Career Awareness Friday 2017 (1)

Assessment of an Individual’s Assets & Limitations &  Development of a Positive Self-Concept

Amy Cuddy’s Fake it until You Make it

 TED Talk

Students in Della’s, Kyle’s, Anita’s, and Julia’s class learned:

  • How their body language shapes who they are

  • How their minds can change their body

  • How non verbals can change their life (work, interviews, presentations, and meetings)

  • How self image is conducive to positive changes

  • How good posture and confidence in ourselves will help us succeed

  • How to put Amy Cuddy’s theory into practice

This slideshow requires JavaScript.

Here is a story that echoes the experiences of many immigrant students at CCCC. Our former student Max and his family are now living the American dream. Anytown, USA is a documentary video production and editing class created and taught by Randolph Benson at the Center for Documentary Studies. Each year, students produce and edit short documentary videos on topics of their choice related to a small town in North Carolina. In 2017, students focused on the Town of Siler City.


<p><a href=”https://vimeo.com/219709286″>Immigrant Community</a> from <a href=”https://vimeo.com/cds”>Center for Documentary Studies</a> on <a href=”https://vimeo.com”>Vimeo</a&gt;.</p>

https://vimeo.com/album/4614289

CCCC Graduate Noel Martinez Capitalizes on Educational Opportunities

From Central Carolina Community College

Noel Martinez of Lee County (Associate in Arts) was a student speaker at the Central Carolina Community College 11:30 a.m. commencement exercises held on May 11 at the Dennis A. Wicker Civic Center in Sanford.

SANFORD — Carpe diem. It’s an ancient saying that’s usually translated as “seize the day” — the idea that you should embrace the opportunities available now, because you never know what might happen in the future.

It could just as well describe Noel Martinez’s academic journey at Central Carolina Community College.

While still a high school student at Southern Lee, Martinez was accepted into the Caterpillar Youth Apprenticeship, an academic partnership also involving the college and Lee County Schools. Students take college welding classes toward a certificate during their junior and senior years and work two days a week at Caterpillar’s local manufacturing facility.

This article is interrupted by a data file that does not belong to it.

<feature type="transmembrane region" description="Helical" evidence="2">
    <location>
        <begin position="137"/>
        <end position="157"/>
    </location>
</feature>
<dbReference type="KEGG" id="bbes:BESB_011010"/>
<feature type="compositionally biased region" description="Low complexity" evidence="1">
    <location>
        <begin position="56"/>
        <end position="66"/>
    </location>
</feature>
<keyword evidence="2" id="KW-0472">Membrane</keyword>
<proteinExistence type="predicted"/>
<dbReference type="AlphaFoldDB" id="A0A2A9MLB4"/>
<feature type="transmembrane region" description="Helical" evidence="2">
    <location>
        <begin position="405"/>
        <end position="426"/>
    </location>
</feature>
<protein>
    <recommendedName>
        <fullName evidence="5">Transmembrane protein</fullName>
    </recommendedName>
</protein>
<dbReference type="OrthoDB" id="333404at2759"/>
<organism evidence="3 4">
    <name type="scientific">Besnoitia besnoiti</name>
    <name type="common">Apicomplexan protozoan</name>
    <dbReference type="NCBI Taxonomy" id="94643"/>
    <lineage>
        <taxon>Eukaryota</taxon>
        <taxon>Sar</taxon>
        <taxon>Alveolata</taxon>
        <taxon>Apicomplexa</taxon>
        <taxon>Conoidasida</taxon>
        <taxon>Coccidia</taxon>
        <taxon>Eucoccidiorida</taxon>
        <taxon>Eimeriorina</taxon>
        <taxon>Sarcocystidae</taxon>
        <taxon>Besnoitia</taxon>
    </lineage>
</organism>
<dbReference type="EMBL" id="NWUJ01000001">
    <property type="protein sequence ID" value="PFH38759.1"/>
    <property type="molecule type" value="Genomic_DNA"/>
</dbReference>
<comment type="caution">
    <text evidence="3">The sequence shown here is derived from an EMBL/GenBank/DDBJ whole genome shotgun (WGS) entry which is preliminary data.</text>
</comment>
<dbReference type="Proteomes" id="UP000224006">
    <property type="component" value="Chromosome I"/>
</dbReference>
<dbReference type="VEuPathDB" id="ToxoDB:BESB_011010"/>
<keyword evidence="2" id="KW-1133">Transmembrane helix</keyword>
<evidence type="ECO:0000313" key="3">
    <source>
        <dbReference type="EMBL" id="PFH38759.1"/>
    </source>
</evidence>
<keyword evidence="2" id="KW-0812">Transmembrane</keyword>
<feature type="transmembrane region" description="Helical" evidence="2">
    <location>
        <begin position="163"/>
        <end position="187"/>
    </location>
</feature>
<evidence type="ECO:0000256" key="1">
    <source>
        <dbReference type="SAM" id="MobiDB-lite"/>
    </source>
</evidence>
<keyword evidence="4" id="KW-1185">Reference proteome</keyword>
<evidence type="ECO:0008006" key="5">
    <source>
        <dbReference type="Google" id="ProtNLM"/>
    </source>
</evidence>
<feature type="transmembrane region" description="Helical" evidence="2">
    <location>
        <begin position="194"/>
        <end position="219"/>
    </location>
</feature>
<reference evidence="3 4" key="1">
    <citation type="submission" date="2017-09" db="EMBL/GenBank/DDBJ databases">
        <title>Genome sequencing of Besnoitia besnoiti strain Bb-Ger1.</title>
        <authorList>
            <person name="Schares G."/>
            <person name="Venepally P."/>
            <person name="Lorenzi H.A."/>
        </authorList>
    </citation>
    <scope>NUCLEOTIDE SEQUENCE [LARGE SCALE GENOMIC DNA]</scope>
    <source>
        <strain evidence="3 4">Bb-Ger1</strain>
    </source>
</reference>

Not only did that give Martinez a marketable skill at no cost to him or his family, but it also opened a door to college. He continued working at Caterpillar after graduation, and that allowed him to pay for his education.

But Martinez wasn’t finished yet. During that first year of college, more opportunities arose, and he seized those as well.

First, it was admission to C-STEP, the prestigious Carolina Student Transfer Excellence Program, where students are assured admission to the University of North Carolina at Chapel Hill if they complete a rigorous academic course of study at the community college.

His achievement at college then led to his selection to the Central Carolina Community College Ambassadors, a group of student leaders who represent the college and receive free tuition for their service, and induction into Phi Theta Kappa, an international honor society for community college students.

One thing is for sure: Martinez isn’t one to waste opportunities.

“Mental Boot Camp”

But before he heads up U.S. 15-501 to the University of North Carolina this fall, there was one final piece of business: completing the Student Leadership Development Program.

Only 30 nominees across the state are selected each year to attend the six-day, residential leadership workshop operated by the North Carolina Community College System — a “mental boot camp,” as it’s been called, to help exceptional students develop the personal skills needed to become effective leaders.

The 20-year-old Sanford resident learned about this particular opportunity from Aaron Mabe, who advises the CCCC Ambassadors and made the formal nomination. There are many amazing student leaders at the college, he says, but Martinez was the kind of person who came immediately to mind.